She is embarrassed because she got caught, period. She is not at all confused about why she had the affair; she did it because she wanted to, because her commitment to your relationship is nowhere near as complete as your own. She didn't offer any explanation to you because she had none that would satisfy you and allow your relationship to continue. She wants her safe engagement and her fun on the side, and she knows she would lose you if she told you the bald truth about why she had the affair.

If you marry this woman, you are letting yourself in for more of the same kind of treatment. Continuing with her will send a clear message that she can engage in whatever kind of behavior she wants and you will find a way to sweep it under the rug and keep on truckin'.

This is not a case for therapy. My advice is to run. Cut your losses and start fresh.

All the best,
Andrew

7 comments:

  1. Nikki3:20 PM

    My thinking is that she did this because she felt like she was missing something by only being with one person her whole life. The 20s are a time of great change and growth and it is quite possible that while he was plodding along his straight path she was starting to think of other options along the highways and byways of life. It does not excuse her, of course, but it could just be that what seemed like a swell idea at 20 is now looking less attractive. She may well not ever repeat this type of behavior in the future - either in this relationship or another -- but it is clear to me (a former 24 year old woman) that she wants to spread her wings and not have them clipped so young. Her mistake is in how she did it more so than why. JMHO.

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  2. Andrew,
    Great advice. Once the trust has been broken to this extreme it would be a long hard road to regain that trust and to not feel insecure about your relationship with her. Andrew is right on, chalk this one up to life lessons and move on.

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  3. Yes, run for the hills! After five years I love my husband so much and never - while married or while engaged/dating did I even think of loving anyone else in this way. Jon was my Prince Charming.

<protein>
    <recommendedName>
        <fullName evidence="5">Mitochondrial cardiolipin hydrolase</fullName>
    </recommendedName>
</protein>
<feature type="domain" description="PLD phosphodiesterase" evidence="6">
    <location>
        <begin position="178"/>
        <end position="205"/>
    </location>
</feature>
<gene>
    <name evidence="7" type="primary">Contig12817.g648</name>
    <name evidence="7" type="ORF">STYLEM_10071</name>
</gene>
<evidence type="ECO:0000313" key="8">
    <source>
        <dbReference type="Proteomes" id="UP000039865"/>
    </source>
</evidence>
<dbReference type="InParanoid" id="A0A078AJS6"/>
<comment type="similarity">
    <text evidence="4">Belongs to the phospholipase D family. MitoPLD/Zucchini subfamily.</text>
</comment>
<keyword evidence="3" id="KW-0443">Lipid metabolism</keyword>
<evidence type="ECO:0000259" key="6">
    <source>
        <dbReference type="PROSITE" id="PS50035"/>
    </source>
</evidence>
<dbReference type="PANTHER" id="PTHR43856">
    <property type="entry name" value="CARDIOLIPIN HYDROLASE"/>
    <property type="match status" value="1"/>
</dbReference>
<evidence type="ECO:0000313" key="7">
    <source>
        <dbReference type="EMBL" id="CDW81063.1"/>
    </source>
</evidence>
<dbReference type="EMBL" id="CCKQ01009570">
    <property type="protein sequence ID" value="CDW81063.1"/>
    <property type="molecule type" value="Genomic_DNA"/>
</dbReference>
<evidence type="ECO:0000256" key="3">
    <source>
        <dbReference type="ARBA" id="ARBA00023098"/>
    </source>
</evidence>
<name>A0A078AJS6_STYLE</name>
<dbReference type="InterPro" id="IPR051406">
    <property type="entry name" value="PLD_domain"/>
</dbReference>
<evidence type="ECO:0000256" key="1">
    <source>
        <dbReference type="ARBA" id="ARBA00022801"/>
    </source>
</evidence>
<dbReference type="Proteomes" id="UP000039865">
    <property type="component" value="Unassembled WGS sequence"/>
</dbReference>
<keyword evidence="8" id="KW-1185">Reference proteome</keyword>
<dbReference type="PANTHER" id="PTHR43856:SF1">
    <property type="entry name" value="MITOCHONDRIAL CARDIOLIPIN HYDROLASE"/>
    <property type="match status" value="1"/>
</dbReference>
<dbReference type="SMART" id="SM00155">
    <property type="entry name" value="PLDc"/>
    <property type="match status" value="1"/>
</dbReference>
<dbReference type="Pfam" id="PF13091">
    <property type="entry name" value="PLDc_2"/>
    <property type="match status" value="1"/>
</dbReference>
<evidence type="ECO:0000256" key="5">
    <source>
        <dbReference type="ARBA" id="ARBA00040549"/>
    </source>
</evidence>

However, in my previous marriage - I kept looking for Prince Charming and hoping the entire wasted 12 years.

    Let her find her Prince Charming - and go out and find yourself that very special lucky girl who will adore you forever.

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  4. Right on, Andrew! The best predictor of future behavior is past behavior. If this happened after marriage, then he would have all the expense and heartbreak of divorce. Just think of all the lawyer fees you just saved him!

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  5. Well said, Andrew. When a woman has given you so much assurance you can trust her, and then proves to be deceitful, how can you ever feel that trust again? The thought will always occur to you that today may be the day you discover she is betraying you again. Some people take loyalty for granted, she probably knows you're not the type of person to ever cheat on her, and yet, she was able to do what she did. Don't look back.

    And yes, I'm aware it may seem impossible to not give her a second chance because you love her so much. But keep in mind that she is not the person you thought she was. You may love her for hundreds of reasons, but if she doesn't have integrity, then does she fit the description of a person you love?

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  6. Anonymous4:32 AM

    Well said Andrew, it took weeks for me to discover all you have told Baffled. The story is sooo similar to mine, after 14 years, he cheated. I kicked him out immediately, cut all ties then dealt with the pain. Reading, research, prayer, support from friends all helped. Today, life is wonderful and I do not miss the deceitful two-faced so n so. Forgiving is key.

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    Replies
    1. I'm sorry to hear about the pain you had to deal with. Hopefully the story told by Baffled has helped you in some way. Glad to hear you have ended up in a good place!